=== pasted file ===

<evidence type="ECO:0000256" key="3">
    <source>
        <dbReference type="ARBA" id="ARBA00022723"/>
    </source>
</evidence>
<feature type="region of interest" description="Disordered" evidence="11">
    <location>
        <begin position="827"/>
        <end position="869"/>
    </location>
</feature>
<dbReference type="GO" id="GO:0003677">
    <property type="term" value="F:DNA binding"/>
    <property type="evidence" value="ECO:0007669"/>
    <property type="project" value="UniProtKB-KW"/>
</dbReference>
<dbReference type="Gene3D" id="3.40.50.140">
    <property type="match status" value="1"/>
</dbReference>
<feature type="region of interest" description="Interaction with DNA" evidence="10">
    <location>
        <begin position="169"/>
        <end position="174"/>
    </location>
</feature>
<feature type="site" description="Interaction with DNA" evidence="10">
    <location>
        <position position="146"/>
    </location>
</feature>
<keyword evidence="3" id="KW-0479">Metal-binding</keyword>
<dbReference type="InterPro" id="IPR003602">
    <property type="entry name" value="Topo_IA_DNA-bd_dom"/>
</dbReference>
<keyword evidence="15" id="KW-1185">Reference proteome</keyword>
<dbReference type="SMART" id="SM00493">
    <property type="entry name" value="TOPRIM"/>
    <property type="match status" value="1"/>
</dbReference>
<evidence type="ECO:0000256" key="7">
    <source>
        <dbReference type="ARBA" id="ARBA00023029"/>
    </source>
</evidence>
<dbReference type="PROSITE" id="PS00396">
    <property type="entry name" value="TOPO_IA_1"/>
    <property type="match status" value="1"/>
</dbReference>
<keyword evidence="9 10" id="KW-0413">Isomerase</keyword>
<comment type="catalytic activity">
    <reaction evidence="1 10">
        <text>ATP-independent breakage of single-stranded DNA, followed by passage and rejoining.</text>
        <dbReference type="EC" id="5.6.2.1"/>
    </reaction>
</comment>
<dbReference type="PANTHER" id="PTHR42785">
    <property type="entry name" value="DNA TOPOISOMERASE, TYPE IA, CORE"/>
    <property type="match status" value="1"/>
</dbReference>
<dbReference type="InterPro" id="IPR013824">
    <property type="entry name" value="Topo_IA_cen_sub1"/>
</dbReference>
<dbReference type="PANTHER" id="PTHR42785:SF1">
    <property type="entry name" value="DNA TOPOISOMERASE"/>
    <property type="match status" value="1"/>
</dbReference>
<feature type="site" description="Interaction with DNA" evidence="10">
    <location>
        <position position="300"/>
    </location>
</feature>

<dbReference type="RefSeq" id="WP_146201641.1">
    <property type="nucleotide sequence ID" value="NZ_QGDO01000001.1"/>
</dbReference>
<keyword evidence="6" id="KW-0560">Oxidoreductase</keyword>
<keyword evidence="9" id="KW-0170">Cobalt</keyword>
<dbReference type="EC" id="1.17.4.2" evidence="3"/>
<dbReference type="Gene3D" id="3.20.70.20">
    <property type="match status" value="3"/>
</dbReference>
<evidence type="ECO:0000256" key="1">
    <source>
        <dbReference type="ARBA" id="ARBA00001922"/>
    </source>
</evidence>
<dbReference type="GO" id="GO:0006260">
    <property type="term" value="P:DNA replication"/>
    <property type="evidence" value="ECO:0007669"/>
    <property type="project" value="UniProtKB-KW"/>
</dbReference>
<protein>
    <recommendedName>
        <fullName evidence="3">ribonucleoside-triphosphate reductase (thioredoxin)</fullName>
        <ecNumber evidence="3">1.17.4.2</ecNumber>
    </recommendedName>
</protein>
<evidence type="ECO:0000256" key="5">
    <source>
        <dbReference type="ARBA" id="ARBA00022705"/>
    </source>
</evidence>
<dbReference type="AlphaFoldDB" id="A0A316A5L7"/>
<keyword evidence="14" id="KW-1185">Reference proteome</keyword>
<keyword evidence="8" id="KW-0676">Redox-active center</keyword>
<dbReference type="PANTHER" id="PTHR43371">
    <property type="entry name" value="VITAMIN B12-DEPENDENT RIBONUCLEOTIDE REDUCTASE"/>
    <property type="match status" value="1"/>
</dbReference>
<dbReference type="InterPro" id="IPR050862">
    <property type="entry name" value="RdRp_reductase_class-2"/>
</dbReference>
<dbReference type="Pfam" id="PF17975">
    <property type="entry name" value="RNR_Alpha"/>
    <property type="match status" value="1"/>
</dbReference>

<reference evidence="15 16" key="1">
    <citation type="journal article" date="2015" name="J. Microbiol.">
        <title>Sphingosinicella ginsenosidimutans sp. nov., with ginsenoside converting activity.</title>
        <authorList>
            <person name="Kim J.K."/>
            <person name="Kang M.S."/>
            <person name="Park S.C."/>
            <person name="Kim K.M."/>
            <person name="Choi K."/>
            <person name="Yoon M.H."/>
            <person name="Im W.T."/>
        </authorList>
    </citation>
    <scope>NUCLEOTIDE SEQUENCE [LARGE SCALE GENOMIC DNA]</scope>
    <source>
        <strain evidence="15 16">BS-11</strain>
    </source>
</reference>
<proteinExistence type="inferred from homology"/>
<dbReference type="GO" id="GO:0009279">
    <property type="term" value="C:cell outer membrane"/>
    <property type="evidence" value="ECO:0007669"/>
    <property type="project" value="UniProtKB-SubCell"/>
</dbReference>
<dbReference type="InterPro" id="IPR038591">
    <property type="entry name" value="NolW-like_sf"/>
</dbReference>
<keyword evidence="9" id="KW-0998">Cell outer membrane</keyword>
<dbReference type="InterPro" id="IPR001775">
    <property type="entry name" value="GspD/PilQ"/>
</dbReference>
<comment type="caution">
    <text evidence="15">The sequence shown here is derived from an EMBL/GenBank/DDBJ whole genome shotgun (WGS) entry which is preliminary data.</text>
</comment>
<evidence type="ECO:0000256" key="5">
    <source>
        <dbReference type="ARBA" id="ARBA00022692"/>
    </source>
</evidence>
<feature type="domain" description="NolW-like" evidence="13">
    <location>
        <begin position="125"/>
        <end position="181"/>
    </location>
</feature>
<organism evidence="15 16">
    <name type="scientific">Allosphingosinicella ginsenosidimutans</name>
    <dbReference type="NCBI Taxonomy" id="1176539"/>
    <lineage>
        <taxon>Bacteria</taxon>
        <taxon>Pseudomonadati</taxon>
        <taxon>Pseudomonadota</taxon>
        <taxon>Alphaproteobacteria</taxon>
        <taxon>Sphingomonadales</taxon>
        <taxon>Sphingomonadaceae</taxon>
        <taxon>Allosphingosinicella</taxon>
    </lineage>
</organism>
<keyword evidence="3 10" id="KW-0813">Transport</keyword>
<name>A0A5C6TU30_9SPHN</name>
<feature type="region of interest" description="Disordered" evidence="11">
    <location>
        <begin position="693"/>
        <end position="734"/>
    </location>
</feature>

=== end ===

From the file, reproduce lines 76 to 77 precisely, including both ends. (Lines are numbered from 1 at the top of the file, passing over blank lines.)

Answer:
<keyword evidence="9" id="KW-0170">Cobalt</keyword>
<dbReference type="EC" id="1.17.4.2" evidence="3"/>